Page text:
Austin’s Historic Rainey Street Busts Myths of Shutting Down
By Brenda Lau, Sarah Poe and Rachel Steinkamp
It’s a hot, lazy summer Sunday in Austin, Texas. People are waking up from their Saturday activities and have begun to venture to the popular Rainey Street for brunch.
The streets have long since been awake with bustling exercise aficionados that help keep Austin as one of the most active cities in the U.S. However, don’t think that outdoor recreation is limited to exercise. Eating and drinking can be just as difficult in the Texas swelter.
Young professionals dress in their best Sunday Funday attire keeping in mind the increasing heat of the day. The canopy of trees that line the street offer some shade as do the growing shadows of Rainey’s soon-to-be high rises.
Even with the increasing popularity of Rainey, myths of the historic street closing had begun to circle.
“All of my friends and I thought Rainey was closing eventually… We assumed it was closing because of all of the high rises, I thought that was pretty common knowledge. I’m so happy we were wrong. We really didn’t know what we’d do if it closed,” said recent UT graduate Sloane Schaumburger.
As crowds seem to grow larger each week and as the rise of the population continues, one thing is certain – Rainey Street is here to stay.
“There’s been a lot of growth and I think it’s going to continue. And I think people are excited about it and that’s why a lot of people are moving there,” said Doug Kissner, a board member of the Rainey Neighbor Association.
Austin was the fasted growing city among those with a population larger than 500,000. The city grew by 15.5 percent from 2010 to 2014, according to the United States Census Bureau.
Plans for Rainey Street include the building of new apartment complexes, Skyhouse Austin, Millenium Rainey, North Shore Lofts and 70 Rainey Tower. Other buildings include the Waller Center and hotels such as Fairmont Austin and Hotel Van Zandt.
To prepare for this explosion of people and already vibrant atmosphere, one Rainey Street bar, Banger’s Sausage House and Beer Garden, is expanding. They are, “…hoping to be able to serve somewhere between five to six hundred patrons at any given time,” said owner and operator, Ben Siegel.
Rick McMinn, the grandfather of Rainey Street and owner of Image General Contracting is responsible for building the “house-like party” atmosphere. His company has helped preserve the street for the historic committee while leaving the façade alone.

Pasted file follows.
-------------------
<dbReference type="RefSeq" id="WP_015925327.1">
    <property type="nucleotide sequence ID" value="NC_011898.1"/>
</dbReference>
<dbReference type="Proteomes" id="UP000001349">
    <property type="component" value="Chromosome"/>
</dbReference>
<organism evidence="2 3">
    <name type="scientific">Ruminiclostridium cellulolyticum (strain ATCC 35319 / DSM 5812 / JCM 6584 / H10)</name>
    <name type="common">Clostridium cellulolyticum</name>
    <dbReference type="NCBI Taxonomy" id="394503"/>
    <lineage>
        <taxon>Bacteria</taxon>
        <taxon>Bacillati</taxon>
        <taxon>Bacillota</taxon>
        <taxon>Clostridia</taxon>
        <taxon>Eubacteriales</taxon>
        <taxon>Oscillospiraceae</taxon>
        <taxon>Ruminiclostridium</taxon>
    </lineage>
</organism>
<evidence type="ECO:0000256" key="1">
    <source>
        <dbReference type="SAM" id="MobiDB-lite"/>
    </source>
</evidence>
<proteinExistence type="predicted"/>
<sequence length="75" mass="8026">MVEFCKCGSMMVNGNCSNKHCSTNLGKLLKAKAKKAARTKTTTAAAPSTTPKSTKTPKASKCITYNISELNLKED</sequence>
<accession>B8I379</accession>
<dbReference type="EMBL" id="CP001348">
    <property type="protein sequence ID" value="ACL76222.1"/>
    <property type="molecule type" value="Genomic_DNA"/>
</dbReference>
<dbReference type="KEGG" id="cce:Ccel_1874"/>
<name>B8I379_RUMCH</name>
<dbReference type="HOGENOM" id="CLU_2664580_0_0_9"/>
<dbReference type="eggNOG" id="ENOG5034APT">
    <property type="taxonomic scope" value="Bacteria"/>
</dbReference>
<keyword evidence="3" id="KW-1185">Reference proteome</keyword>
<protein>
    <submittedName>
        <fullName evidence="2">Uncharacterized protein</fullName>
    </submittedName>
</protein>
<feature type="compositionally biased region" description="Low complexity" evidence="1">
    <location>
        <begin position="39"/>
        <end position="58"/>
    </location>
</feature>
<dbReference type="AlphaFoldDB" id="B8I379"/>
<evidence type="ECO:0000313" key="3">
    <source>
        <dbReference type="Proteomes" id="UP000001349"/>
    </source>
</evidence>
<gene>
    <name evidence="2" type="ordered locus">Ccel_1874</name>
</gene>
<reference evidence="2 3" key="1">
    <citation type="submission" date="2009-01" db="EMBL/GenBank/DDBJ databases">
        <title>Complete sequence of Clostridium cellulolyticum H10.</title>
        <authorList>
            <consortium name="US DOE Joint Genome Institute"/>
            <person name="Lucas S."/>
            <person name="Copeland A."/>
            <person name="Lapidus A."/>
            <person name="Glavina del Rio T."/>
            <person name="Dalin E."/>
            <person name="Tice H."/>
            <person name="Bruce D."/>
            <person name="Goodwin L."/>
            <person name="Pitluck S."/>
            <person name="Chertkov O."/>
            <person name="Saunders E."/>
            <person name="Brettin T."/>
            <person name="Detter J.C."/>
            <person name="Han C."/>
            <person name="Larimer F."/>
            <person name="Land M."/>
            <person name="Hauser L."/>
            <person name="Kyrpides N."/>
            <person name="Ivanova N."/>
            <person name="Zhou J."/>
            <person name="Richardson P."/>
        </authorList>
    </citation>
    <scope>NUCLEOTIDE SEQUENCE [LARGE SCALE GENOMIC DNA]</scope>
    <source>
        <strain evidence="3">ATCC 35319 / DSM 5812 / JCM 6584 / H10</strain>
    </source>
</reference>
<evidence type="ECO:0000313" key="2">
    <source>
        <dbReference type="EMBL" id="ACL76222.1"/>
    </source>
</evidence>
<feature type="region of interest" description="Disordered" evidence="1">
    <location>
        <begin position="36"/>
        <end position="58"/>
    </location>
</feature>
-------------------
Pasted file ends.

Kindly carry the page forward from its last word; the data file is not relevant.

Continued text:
“Watching the preservation of Rainey Street… it’s exciting hearing [Siegel] say how he wants to maintain that residential house look from the outside. But the insides are awesome commercial projects and it’s like watching that preservation continue to take precedence on Rainey Street.”
Along with preservation, Lustre Pearl, the first bar on the street has gone in for a makeover. Jesse Lunsford, a property developer and Co-Founder of Rainey Ventures has literally picked up the bar, put it on the back of a truck and moved it to it’s new location on 3000 E. Cesar Chavez to be transformed into a restaurant. It is set to open in October of 2015.
No need to fret though. Lunsford reassured that, “It’s going to be exactly the same in the interior… that’s gonna have a kitchen and some outdoor space.”
Another similar, but not the original, Lustre Pearl will be filling in the lot space where the original used to be.
The crowds begin to dwindle as the sun sets. The shadows are now larger on the street and the construction signs shadows begin to look like people. Bar signs still blink, giving light to the those remaining.
People who have come from all over the world drunkenly order an Uber, Lyft, good ole taxi or get into a friends car and not blink at what they have just experienced.
“There’s nothing like this in you know Minnesota, and New York, and wherever it may be that they are, this is Austin. And I really believe that it is Austin,” said Siegel.
They have experienced Austin at its finest.